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Case of the missing student activists underscores dangerous corruption in Mexico – Part 2

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  • HARI SREENIVASAN:

    For more on all this, we turn now to Wall Street Journal Dudley Althaus in Mexico City.

    So, we have heard that there have been a number of arrests. What's the latest?

  • DUDLEY ALTHAUS, The Wall Street Journal:

    Well, latest is there have been a number of arrests in the past few days.

    They're up to about 57, according to officials. Most of them are local police from Iguala and the nearby town of Cocula. And then some local officials of the Guerreros Unidos gang.

    The latest today is the interior minister of Mexico has announced that they are still looking for the students alive. That was a demand from the parents of the students two days ago when they met with President Pena Nieto.

    Today in Iguala, there was a banner that appeared near the army base near the police headquarters saying that those students were indeed still alive and that the entire investigation has been a sham.

  • HARI SREENIVASAN:

    Human Rights Watch estimates that there have been some 20,000 disappearances over the last eight years. Why are these particular kidnappings of these students resonating across Mexico?

  • DUDLEY ALTHAUS:

    Well, I think, for one, the number, the sheer numbers.

    And, besides, these kids had a reputation for kind of troublemaking, political agitation. But they're basically innocent. They're apart from the drug war, as far as anyone knows. And the sheer number of these students disappearing. Plus, in the past few years, President Pena Nieto has been saying — been assuring the country that basically the worst of the violence is behind it and that they're basically moving on.

    He's been really trying to promote a message of economic development, investment and stability. This kind of just shook everybody up.

  • HARI SREENIVASAN:

    We have also heard that the mayor of the town and his wife are on the run, that they may be in on this. What does this say about how difficult it is to root out the corruption that might be inside these small towns and also working with the cartels?

  • DUDLEY ALTHAUS:

    Well, really, that's the most important backstory of all of this.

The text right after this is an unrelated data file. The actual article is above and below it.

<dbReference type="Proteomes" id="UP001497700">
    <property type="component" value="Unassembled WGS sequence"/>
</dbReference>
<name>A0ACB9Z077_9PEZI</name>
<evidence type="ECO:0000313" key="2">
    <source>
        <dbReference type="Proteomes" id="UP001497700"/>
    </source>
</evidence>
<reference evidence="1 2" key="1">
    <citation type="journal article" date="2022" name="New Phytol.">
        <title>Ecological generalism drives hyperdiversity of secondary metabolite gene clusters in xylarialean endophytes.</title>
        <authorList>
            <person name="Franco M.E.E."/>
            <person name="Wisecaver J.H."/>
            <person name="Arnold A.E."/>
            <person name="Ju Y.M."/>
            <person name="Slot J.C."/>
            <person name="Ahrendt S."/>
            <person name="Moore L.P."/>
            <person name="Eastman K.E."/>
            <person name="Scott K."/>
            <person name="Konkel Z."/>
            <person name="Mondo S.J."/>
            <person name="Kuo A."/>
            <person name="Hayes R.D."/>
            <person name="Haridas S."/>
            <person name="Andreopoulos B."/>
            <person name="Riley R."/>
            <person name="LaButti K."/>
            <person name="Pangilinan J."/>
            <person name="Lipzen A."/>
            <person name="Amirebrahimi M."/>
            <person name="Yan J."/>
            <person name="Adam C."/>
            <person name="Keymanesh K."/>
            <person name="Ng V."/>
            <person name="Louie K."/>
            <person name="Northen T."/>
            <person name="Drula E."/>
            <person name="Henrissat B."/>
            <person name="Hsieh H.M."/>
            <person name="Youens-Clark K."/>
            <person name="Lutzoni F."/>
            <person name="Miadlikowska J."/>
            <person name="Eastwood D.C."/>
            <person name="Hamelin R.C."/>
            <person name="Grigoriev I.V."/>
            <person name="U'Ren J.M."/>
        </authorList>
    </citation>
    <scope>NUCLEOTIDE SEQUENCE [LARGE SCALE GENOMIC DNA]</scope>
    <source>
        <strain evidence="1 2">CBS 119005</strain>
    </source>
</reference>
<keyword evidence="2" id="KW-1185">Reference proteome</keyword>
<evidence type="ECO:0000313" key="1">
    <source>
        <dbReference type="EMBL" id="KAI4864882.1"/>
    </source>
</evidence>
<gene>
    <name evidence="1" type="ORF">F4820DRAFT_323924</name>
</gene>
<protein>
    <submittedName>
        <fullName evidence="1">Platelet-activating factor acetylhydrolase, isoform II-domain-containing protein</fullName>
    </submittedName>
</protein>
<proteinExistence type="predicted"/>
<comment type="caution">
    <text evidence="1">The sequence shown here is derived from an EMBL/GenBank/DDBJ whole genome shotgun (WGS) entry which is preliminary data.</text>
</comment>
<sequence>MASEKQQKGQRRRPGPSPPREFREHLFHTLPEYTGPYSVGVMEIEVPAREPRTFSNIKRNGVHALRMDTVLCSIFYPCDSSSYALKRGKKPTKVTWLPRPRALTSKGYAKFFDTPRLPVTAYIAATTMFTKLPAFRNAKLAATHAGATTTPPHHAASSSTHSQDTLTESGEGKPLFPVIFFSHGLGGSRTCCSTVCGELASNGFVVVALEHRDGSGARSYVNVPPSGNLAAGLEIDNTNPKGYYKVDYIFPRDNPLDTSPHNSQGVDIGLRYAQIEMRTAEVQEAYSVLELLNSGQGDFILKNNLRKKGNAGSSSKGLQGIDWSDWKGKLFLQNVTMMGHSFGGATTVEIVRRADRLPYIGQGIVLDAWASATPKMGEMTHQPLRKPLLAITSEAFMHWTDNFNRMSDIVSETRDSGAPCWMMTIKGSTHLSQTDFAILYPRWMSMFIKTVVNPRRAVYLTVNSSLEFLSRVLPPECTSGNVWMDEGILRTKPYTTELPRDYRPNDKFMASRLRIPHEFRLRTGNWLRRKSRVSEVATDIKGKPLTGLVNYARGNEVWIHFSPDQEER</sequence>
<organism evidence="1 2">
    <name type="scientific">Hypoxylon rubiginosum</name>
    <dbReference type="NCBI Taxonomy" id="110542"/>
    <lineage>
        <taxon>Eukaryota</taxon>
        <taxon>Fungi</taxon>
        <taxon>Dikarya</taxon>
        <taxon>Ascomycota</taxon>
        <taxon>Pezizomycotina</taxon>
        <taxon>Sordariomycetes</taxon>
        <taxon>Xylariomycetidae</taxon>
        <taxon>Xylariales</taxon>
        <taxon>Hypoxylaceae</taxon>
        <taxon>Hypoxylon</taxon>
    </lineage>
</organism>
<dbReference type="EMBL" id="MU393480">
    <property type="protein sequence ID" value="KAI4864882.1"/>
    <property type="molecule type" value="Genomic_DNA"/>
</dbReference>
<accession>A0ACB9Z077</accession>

The government — and the past government as well, but the current government as well has been really trying to take down major drug lords. Joaquin "El Chapo" Guzman, the head of the Sinaloa cartel — the head of the Juarez cartel was just arrested.

    But what's happened was, there is a lot of smaller gangs, smaller groups that still exist all throughout the bad areas of Mexico. And they have just been kind of lying low and really dominating local towns. It doesn't take much to dominate a small city or a small town in areas like Guerrero or even up along the border, along the U.S.-Mexican border.

    So that's been kind of ignored in the past two years. And I think this underscores the fact that these are very dangerous situations in a lot of parts of Mexico.

  • HARI SREENIVASAN:

    As you said, this has escalated into a national situation, so what's next for the federal government? What's the Mexican president likely to do?

  • DUDLEY ALTHAUS:

    It's been five weeks now since these students disappeared. Something's got to give, or it starts working against — badly, working badly against the government.

    So, I think they're going to redouble their efforts. I think they're trying to, as far as it goes. But, I mean, you know, it's — they have 57 people in custody. It's a relatively small area, although Guerrero is a big state.

    Most of Mexico, I think, thinks it can't be that hard to find these students. So, the government has got to come up with something very quickly, or it's losing credibility every day, I think.

  • HARI SREENIVASAN:

    All right, The Wall Street Journal Dudley Althaus in Mexico City, thanks so much.

  • DUDLEY ALTHAUS:

    Thank you.

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